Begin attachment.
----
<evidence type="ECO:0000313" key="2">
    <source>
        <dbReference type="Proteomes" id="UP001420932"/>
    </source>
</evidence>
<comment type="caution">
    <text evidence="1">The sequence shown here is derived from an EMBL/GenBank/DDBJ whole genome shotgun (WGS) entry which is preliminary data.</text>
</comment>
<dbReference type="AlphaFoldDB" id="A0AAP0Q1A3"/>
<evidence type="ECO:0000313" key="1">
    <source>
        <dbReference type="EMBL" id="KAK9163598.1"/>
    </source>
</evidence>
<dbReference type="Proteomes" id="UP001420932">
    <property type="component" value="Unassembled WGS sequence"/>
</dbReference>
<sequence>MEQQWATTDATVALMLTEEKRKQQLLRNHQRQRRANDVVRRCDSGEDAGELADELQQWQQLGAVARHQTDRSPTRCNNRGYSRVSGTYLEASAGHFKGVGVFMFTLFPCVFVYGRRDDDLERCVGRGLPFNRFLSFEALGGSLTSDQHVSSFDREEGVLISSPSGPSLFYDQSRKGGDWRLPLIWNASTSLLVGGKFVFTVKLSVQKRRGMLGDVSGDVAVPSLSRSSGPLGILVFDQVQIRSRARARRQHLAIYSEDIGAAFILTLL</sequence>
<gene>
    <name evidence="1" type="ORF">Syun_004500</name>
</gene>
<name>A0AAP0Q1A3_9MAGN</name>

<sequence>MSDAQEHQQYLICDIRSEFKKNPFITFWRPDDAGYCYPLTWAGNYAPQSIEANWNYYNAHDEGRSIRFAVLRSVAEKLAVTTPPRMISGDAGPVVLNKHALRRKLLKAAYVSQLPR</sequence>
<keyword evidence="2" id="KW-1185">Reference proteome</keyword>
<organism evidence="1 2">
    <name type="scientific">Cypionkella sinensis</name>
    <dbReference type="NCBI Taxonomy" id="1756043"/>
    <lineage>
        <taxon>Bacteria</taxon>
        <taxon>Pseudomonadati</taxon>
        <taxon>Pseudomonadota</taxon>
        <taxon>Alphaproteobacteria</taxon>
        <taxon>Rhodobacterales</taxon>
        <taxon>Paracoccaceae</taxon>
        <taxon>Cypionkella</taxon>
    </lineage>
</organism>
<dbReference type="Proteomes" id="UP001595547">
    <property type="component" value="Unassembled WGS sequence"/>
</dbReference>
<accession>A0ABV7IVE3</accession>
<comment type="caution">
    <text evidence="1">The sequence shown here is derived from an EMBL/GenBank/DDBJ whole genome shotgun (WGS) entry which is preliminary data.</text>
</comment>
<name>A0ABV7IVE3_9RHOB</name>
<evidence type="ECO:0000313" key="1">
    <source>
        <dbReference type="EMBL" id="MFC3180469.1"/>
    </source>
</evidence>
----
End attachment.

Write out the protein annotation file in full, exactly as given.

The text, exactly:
<evidence type="ECO:0000313" key="2">
    <source>
        <dbReference type="Proteomes" id="UP001420932"/>
    </source>
</evidence>
<comment type="caution">
    <text evidence="1">The sequence shown here is derived from an EMBL/GenBank/DDBJ whole genome shotgun (WGS) entry which is preliminary data.</text>
</comment>
<dbReference type="AlphaFoldDB" id="A0AAP0Q1A3"/>
<evidence type="ECO:0000313" key="1">
    <source>
        <dbReference type="EMBL" id="KAK9163598.1"/>
    </source>
</evidence>
<dbReference type="Proteomes" id="UP001420932">
    <property type="component" value="Unassembled WGS sequence"/>
</dbReference>
<sequence>MEQQWATTDATVALMLTEEKRKQQLLRNHQRQRRANDVVRRCDSGEDAGELADELQQWQQLGAVARHQTDRSPTRCNNRGYSRVSGTYLEASAGHFKGVGVFMFTLFPCVFVYGRRDDDLERCVGRGLPFNRFLSFEALGGSLTSDQHVSSFDREEGVLISSPSGPSLFYDQSRKGGDWRLPLIWNASTSLLVGGKFVFTVKLSVQKRRGMLGDVSGDVAVPSLSRSSGPLGILVFDQVQIRSRARARRQHLAIYSEDIGAAFILTLL</sequence>
<gene>
    <name evidence="1" type="ORF">Syun_004500</name>
</gene>
<name>A0AAP0Q1A3_9MAGN</name>

<sequence>MSDAQEHQQYLICDIRSEFKKNPFITFWRPDDAGYCYPLTWAGNYAPQSIEANWNYYNAHDEGRSIRFAVLRSVAEKLAVTTPPRMISGDAGPVVLNKHALRRKLLKAAYVSQLPR</sequence>
<keyword evidence="2" id="KW-1185">Reference proteome</keyword>
<organism evidence="1 2">
    <name type="scientific">Cypionkella sinensis</name>
    <dbReference type="NCBI Taxonomy" id="1756043"/>
    <lineage>
        <taxon>Bacteria</taxon>
        <taxon>Pseudomonadati</taxon>
        <taxon>Pseudomonadota</taxon>
        <taxon>Alphaproteobacteria</taxon>
        <taxon>Rhodobacterales</taxon>
        <taxon>Paracoccaceae</taxon>
        <taxon>Cypionkella</taxon>
    </lineage>
</organism>
<dbReference type="Proteomes" id="UP001595547">
    <property type="component" value="Unassembled WGS sequence"/>
</dbReference>
<accession>A0ABV7IVE3</accession>
<comment type="caution">
    <text evidence="1">The sequence shown here is derived from an EMBL/GenBank/DDBJ whole genome shotgun (WGS) entry which is preliminary data.</text>
</comment>
<name>A0ABV7IVE3_9RHOB</name>
<evidence type="ECO:0000313" key="1">
    <source>
        <dbReference type="EMBL" id="MFC3180469.1"/>
    </source>
</evidence>